We're doing it again! This time we are biking from Petra in Jordan up to Nazareth in Israel, to raise money for the Nazareth Hospital CT Scanner appeal. Last year we raised over £50,000 for the Children's Unit! Nazareth is the largest Arab town in Israel; the people are lovely, and the kids are awesome. Nazareth also treats kids in the West Bank of Palestine who have very limited access to healthcare. They need your help! Go to my sponsorship page to find out more and see what you can do! Maybe even join us..?

13 March 2016

A single health record for Northern Ireland? #EHR4NI

The Health Minister has unveiled the eHealth Strategy for Northern Ireland, and a key part of improving services for patients, and ensuring we can deliver high quality health care in an environment of continual improvement and patient engagement is an electronic health care record (EHCR) which brings together data from a multitude of sources and makes it available to inform what we do as health care professionals in many different environments. The plan also calls for patients to be able to interact with their own information - to view their doctors' letters, communicate with health professionals, arrange appointments, see their medications and access health promotional materials.
Dark Hedges, Co Antrim. Photo: Bob McCallion (Farm Life)
Unsurprisingly, this is a complex and potentially costly undertaking, and we're talking about doing it at a rather large scale. Not that our population of 1.8 million is particularly large, but the potential numbers of sectors involved means that there is a great deal of work to be done if we're working towards a single record.

One fairly significant problem is that a product that integrates all aspects of a patient/client's data (I'm going to try to avoid using the word "care" for reasons I've partly already outlined) doesn't actually exist - yet. The big integrated health platforms that are widely used in the US and elsewhere are marvels of software engineering, and do allow us to potentially do some very valuable things, but they are at best only part of the solution, not the full package. And I think this is an important point - when we are lookng at our strategy and where we are going, we are not looking at the product, but at what we are going to do. An EHCR project is not a procurement exercise for an IT solution, it is a redesign of how we (patients, doctors, nurses, allied health professionals, government etc) develop and support ways of working that make the most of what we have available.

A significant part of the challenge is linking together data from sources such as paper hospital records, GP systems, community systems, pharmacy, government etc, and making it actually work for us. This is not a trivial proposal, and there is no doubt that it's not all doable at once. The "change management" (or "service improvement" or whatever we end up calling it) presents enormous difficulties, and if you're mapping this across a health economy of tens of thousands of front-line staff and something like 500 different system installations, the potential for problems is very high. In many (perhaps most) cases where an "all-at-once" change was tried (the "Big Bang" approach), the experience was not at all straightforward.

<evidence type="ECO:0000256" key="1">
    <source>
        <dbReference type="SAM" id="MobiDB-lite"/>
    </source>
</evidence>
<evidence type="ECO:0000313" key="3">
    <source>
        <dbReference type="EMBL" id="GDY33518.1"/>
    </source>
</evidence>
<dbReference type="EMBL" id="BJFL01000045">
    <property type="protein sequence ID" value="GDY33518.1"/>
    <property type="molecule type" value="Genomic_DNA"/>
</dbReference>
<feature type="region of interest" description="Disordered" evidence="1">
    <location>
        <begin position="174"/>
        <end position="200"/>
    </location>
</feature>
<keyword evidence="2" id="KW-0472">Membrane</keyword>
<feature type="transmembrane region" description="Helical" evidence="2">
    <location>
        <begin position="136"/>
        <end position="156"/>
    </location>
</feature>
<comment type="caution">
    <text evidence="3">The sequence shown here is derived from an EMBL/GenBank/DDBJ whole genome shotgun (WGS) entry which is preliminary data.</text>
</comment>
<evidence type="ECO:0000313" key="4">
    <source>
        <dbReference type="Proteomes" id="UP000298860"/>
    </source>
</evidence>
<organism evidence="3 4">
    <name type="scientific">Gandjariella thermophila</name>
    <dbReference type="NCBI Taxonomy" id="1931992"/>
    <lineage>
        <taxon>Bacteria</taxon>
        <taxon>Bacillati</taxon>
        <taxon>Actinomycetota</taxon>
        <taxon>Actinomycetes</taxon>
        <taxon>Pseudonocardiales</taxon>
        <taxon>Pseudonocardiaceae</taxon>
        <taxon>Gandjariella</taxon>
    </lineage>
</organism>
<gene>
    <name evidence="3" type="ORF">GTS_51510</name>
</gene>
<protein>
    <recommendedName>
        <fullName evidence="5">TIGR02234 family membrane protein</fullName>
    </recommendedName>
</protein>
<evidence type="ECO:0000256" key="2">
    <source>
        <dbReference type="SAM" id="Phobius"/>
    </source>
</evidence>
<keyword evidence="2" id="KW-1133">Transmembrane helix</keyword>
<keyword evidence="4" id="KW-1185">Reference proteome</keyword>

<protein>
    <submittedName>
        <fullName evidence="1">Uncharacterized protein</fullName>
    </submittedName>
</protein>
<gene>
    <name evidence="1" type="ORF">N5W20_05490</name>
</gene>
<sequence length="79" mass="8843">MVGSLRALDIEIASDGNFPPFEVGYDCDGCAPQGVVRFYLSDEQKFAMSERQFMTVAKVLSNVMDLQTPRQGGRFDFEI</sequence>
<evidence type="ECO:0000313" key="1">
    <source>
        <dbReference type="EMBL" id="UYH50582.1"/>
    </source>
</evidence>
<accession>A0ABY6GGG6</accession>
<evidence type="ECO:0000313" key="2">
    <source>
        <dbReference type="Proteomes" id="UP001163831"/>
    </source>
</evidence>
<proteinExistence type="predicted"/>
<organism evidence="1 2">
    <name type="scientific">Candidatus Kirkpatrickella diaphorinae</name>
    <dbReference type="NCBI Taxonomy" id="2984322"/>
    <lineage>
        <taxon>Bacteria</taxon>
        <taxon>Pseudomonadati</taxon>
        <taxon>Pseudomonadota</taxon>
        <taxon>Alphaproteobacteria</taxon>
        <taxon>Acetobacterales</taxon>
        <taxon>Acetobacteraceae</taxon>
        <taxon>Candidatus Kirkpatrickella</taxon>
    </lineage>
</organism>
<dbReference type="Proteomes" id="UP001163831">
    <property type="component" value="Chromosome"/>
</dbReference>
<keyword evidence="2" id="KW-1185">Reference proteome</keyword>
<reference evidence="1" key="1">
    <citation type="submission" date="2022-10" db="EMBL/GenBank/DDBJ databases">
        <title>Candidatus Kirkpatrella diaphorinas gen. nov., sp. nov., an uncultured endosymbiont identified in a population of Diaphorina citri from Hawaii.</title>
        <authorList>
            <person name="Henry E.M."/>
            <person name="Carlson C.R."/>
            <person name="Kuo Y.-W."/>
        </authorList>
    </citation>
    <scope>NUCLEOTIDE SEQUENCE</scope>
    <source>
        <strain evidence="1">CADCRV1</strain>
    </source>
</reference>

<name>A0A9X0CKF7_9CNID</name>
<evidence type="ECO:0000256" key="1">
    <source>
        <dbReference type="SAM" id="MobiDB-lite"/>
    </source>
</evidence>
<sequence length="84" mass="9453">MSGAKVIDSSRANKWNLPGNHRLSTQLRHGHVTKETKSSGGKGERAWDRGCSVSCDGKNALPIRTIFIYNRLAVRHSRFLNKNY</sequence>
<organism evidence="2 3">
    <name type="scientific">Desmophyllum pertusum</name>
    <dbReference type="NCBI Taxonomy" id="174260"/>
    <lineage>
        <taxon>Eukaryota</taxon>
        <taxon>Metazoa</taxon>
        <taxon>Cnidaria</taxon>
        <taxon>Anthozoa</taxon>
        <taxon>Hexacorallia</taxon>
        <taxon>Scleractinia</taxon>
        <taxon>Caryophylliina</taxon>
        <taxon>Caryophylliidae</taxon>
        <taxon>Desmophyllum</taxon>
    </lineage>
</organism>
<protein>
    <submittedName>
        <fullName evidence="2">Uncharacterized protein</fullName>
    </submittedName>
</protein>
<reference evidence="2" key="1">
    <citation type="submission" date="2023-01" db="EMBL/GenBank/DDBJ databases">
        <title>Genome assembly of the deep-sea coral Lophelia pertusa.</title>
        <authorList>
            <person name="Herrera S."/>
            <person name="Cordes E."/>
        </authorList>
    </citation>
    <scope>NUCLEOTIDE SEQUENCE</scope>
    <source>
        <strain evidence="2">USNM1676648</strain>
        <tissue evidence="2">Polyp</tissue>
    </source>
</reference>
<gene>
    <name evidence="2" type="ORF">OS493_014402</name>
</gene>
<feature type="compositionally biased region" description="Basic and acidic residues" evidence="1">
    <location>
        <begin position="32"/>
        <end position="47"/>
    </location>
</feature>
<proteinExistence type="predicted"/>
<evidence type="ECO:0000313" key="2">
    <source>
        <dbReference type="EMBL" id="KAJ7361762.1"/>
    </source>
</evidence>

It's clear that a skilled team is required to lead the change, and that team may need to be large. Where do we find these people? If we take them out of their front-line jobs (which we will have to - we need skilled and innovative doctors, nurses,AHPs who know their subject areas and their patients), how do we back-fill their positions with similarly skilled people to keep the services running? In Northern Ireland, being across the water from the rest of the UK, this may not be achievable.

To cut this long story short, I don't think we can do a "Big Bang" in Northern Ireland at the present time, even if a product was available off the shelf. One proposal which has been put forward is a bimodal approach - implement a version of a large EHCR for central hospital functions (including a patient portal), while in parallel working on an integration of specialist systems onto an open-standards data platform, such as one based on OpenEHR specifications (for example).

This has a number of potential advantages. We can stage the implementation over a longer period, allowing the system to adjust. We can continually review progress and change direction if required. We can foster innovation by providing an open standards platform that is accessible to smaller vendors and to health-delivery organisations themselves. We can avoid "lock-in" to a single vendor. We can support a more open and dynamic IT landscape. We can develop a cadre of healthcare professionals who are highly engaged with improvement. We can get patients and clients properly involved at a real decision-making level.

Some disadvantages may also be perceived - the whole process may take longer to bring benefit than a Big Bang. Standardisation may suffer if there is too much "innovation". Silos of data may re-emerge if not constrained in a single system.

My view is that the disadvantages of a bimodal approach are perhaps overstated, and in any case are not avoided by a monolithic Big Bang. We're on a journey here, and we have to accept that there will be a great deal of diversity in health systems even in the best case scenario of a Big Bang. We'll know we are on the road to success when we are moving towards a world where the data is secure and consistent, as well as independent of the system that is used to generate or display it. And far more importantly, where health decisions, whether made by patient or healthcare practitioner, are based on the very best and most up-to-date data.


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